I rise for the purpose of associating myself with the protest made by the hon. Members from Ulster against the appointment of Mr. O'Callaghan as postmaster of Ballintoy. I do not do this for all the reasons which animated their action. I cannot enter into local disputes as to the merits of particular candidates. I do not know whether Miss Donnelley or Mrs. Kelly or Mr. O'Callaghan had the greatest qualifications as officials of the post office, but I want to join hon. Members in their protest on the general ground, which I feel sure will receive a sympathetic answer from the Postmaster-General—that it is exceedingly undesirable to place a post office in a public-house. I always understood it was against, not perhaps the rule but the practice of the Department to do so, and my right hon. Friend has repeatedly assured me it is his policy to separate, as far as he can, post offices from public-houses. On Monday I was considerably surprised to learn from a question put by an hon. Member opposite that another case had occurred in Ireland in which a publican had been made a postmaster. I at once put a supplementary question as to whether separate entrances would be provided for those who went to the place on postal business and those who went to the public-house to drink. My right hon. Friend said there would be separate entrances when the matter was finished, but I did not gather whether the separate entrances had been made or whether they were in process of being constructed. I do not think this action of the right hon. Gentleman can give satisfaction. I recognise the difficulty which the Postmaster-General has in finding suitable premises for post offices in Ireland. We who live in this country heard on Monday with surprise that in Ballintoy it was not possible to find premises except at a public-house. On Wednesday we were told that at Collinstown the only place available was a pigstye.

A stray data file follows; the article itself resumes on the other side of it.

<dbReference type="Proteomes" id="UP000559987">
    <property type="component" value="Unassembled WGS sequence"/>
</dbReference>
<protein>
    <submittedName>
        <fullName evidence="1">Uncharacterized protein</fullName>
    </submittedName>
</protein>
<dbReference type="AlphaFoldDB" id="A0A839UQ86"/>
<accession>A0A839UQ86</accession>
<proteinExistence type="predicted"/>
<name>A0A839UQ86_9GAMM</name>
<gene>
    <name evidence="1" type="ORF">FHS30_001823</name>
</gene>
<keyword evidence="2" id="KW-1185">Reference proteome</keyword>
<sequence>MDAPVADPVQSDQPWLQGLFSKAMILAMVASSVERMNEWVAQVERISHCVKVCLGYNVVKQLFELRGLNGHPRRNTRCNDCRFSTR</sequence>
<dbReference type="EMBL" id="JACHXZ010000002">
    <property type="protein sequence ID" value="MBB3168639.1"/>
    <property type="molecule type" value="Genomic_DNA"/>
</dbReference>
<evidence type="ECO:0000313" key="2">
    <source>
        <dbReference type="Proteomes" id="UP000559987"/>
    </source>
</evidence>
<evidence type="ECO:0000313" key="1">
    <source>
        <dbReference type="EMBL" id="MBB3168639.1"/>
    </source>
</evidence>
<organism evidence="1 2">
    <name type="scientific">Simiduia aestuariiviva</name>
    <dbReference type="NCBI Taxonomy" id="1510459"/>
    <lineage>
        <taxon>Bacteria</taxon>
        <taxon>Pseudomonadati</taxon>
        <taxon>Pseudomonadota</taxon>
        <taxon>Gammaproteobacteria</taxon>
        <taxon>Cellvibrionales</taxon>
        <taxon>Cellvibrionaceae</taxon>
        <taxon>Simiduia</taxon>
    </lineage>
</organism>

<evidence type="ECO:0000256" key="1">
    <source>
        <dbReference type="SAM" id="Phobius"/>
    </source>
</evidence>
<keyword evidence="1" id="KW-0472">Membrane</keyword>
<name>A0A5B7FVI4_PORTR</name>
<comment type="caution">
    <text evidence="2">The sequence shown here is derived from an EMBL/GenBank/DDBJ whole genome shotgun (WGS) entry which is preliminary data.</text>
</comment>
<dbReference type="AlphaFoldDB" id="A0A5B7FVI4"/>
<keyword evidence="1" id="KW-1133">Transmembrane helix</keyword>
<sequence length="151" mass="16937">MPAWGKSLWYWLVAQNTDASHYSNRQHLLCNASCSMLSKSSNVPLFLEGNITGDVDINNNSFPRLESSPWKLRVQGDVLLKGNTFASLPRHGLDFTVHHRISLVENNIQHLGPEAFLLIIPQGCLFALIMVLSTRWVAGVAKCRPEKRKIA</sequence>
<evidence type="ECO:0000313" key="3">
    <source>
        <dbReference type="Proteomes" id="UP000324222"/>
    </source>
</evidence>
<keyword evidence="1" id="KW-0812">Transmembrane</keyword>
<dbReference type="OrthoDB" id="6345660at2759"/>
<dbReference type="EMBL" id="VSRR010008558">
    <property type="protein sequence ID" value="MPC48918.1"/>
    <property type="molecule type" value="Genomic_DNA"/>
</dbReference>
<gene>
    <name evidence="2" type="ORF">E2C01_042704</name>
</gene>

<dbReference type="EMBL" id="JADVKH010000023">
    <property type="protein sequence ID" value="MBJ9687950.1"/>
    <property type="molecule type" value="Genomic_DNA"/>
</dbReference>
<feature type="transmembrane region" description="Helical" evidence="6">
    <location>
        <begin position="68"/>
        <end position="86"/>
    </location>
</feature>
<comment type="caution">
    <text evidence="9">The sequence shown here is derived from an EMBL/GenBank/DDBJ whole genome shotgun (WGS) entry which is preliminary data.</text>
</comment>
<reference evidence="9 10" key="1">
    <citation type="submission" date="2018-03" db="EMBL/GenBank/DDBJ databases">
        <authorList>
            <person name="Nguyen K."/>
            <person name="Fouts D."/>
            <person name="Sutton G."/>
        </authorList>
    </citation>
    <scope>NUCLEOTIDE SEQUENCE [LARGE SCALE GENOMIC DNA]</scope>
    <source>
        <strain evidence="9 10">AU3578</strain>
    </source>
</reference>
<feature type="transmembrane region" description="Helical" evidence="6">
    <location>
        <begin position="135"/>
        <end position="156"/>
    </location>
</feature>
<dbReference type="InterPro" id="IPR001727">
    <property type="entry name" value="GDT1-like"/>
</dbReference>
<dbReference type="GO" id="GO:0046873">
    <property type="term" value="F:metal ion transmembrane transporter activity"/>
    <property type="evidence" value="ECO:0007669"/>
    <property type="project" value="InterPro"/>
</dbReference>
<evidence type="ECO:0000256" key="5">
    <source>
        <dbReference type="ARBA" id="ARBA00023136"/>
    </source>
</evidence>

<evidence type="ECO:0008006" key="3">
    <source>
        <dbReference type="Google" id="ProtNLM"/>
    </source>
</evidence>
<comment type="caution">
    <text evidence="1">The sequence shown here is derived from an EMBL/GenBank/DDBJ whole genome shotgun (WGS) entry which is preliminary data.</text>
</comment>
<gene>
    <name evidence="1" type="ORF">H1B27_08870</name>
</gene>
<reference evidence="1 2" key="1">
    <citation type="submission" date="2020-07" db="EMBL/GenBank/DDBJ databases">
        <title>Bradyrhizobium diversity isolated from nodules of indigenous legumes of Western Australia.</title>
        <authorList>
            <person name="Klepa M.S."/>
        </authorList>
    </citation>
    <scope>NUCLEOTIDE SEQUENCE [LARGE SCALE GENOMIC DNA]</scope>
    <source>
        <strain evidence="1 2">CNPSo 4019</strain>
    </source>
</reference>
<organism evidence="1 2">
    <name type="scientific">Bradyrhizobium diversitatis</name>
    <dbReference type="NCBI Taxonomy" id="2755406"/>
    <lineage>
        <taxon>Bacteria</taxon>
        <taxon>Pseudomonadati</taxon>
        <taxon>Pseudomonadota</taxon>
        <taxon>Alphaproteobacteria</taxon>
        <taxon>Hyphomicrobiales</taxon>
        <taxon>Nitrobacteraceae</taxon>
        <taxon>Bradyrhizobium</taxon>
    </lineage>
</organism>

§ Mr. LEIF JONES
The conflicting explanation given by hon. Members from Ireland as a reason why these things are done are even more perplexing than the facts themselves. I should have thought that sanitary reasons would have precluded placing a post office in a pig-stye, and that social reasons would have prevented the Postmaster-General giving his sanction to the Ballintoy arrangement. In this place, as we have been reminded, there is a great tourist traffic, and many tourists find it necessary to use the post office. Again, children are frequently sent to post letters or buy stamps, and they are thus brought into contract with the drink traffic. Furthermore, old age pensions are paid at the post office, and I cannot conceive any more undesirable place in which to pay these pensions than in the close neighbourhood of a public-house. It has always been the aim of temperance reformers to separate the sale of drink from that of other commodities, and certainly nothing could be more desirable than to separate the post office from the liquor traffic.
§ Mr. G. N. BARNES